US troops kill eight people in latest Iraq violence

 

US troops killed eight people, including a 13 year-old boy and his parents, after their patrol was ambushed in an Iraqi town early this morning.

The US military claimed the patrol had killed seven "attacking terrorists" after it came under fire from rifles and rocket-propelled grenades.

Police said three of the victims were a 13-year-old boy and his parents who were shot dead when US soldiers entered their house in the Sunni Muslim town of Duluiya, about 90 km north of Baghdad.

Another was identified by a relative as Naim Owaid, 31, a policeman, who left home on Sunday wearing civilian clothes.

"He went out in the morning. Half an hour later we heard that he was killed and we saw his body lying in the street. We couldn't go to fetch his body," said his cousin, who asked not to be named.

Ibrahim Talib, 18, was also killed. "He went to see what was going on," said a relative.

Six people were also wounded in the fighting and seven detained for questioning, police said.

The US military said two US soldiers were wounded in the attack and evacuated to a medical facility.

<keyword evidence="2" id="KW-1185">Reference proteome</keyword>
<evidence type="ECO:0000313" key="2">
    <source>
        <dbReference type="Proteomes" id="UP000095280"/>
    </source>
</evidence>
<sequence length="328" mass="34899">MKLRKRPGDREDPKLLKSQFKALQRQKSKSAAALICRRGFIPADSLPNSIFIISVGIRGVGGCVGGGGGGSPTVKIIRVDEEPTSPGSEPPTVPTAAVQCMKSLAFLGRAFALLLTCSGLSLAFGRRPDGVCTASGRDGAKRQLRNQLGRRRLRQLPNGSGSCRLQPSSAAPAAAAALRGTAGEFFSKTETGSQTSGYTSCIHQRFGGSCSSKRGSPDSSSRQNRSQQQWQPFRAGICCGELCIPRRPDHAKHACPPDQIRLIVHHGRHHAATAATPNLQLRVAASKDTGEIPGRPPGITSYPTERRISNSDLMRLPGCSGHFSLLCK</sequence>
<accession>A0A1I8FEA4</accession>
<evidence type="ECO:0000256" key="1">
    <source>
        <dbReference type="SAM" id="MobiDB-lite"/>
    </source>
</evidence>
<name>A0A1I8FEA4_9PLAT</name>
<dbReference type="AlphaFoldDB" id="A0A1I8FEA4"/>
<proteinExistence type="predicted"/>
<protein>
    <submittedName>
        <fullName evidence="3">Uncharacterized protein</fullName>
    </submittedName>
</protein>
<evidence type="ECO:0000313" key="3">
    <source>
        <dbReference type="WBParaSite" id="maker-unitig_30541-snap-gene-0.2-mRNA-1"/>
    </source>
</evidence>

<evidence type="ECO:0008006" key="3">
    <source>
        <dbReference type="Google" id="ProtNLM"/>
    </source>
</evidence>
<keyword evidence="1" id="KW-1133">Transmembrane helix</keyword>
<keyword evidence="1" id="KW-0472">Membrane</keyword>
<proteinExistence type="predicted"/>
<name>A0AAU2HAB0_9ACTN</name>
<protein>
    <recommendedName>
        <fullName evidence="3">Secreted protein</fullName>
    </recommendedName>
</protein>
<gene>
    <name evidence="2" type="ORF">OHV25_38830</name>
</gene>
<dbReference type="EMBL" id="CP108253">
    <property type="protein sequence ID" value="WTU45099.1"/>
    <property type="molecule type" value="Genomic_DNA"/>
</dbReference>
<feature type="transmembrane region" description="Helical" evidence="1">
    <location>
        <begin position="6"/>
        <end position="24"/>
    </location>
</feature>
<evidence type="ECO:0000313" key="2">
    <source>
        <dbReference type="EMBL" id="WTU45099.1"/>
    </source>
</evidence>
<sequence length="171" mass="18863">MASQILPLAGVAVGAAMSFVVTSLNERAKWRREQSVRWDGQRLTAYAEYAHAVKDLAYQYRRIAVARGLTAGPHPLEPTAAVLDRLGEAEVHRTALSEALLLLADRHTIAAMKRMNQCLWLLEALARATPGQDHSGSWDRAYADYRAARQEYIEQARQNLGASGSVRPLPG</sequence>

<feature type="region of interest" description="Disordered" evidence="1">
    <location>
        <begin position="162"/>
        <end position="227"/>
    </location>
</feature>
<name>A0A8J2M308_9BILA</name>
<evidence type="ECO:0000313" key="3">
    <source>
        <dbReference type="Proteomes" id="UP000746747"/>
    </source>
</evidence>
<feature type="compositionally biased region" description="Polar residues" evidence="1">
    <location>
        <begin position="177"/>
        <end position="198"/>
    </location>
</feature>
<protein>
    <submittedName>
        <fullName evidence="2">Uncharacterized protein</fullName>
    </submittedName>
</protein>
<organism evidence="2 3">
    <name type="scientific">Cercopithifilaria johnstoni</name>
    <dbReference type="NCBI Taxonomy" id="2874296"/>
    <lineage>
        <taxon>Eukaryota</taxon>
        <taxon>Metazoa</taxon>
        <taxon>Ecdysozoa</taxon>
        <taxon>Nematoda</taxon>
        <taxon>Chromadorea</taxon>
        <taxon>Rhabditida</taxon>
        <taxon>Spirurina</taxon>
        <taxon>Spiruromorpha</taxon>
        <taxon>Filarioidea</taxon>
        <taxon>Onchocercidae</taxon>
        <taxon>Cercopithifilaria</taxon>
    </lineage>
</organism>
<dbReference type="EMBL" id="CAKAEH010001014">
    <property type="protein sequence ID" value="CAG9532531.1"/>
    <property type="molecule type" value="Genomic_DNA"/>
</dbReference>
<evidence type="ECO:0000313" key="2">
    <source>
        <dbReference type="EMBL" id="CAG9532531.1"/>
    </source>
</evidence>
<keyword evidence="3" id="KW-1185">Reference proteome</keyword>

A reporter in the town said there was heavy gunfire and the sound of explosions from 2 am until 4 am. When the fighting died down, residents emerged from their homes as US troops backed by armoured fighting vehicles occupied the town.

The reporter said at least three houses had been damaged in the fighting.

As helicopters hovered overhead, US troops handed out leaflets saying they did not regard Sunnis as their enemy and that they wanted to withdraw from Iraq as soon as the country's newly formed army was able to stand on its own feet.

The leaflets also asked residents to give them information about the activities of insurgents, who are waging a campaign against the Shia- and Kurdish-led interim government.

US soldiers later held a meeting with police and tribal leaders, one of whom called for the district to be allowed to set up its own militia.

"My father told the Americans that if they allowed us to form a regiment we could protect the district from terrorists," said Rajwan Hamid Shwesh, son of one of the tribal leaders.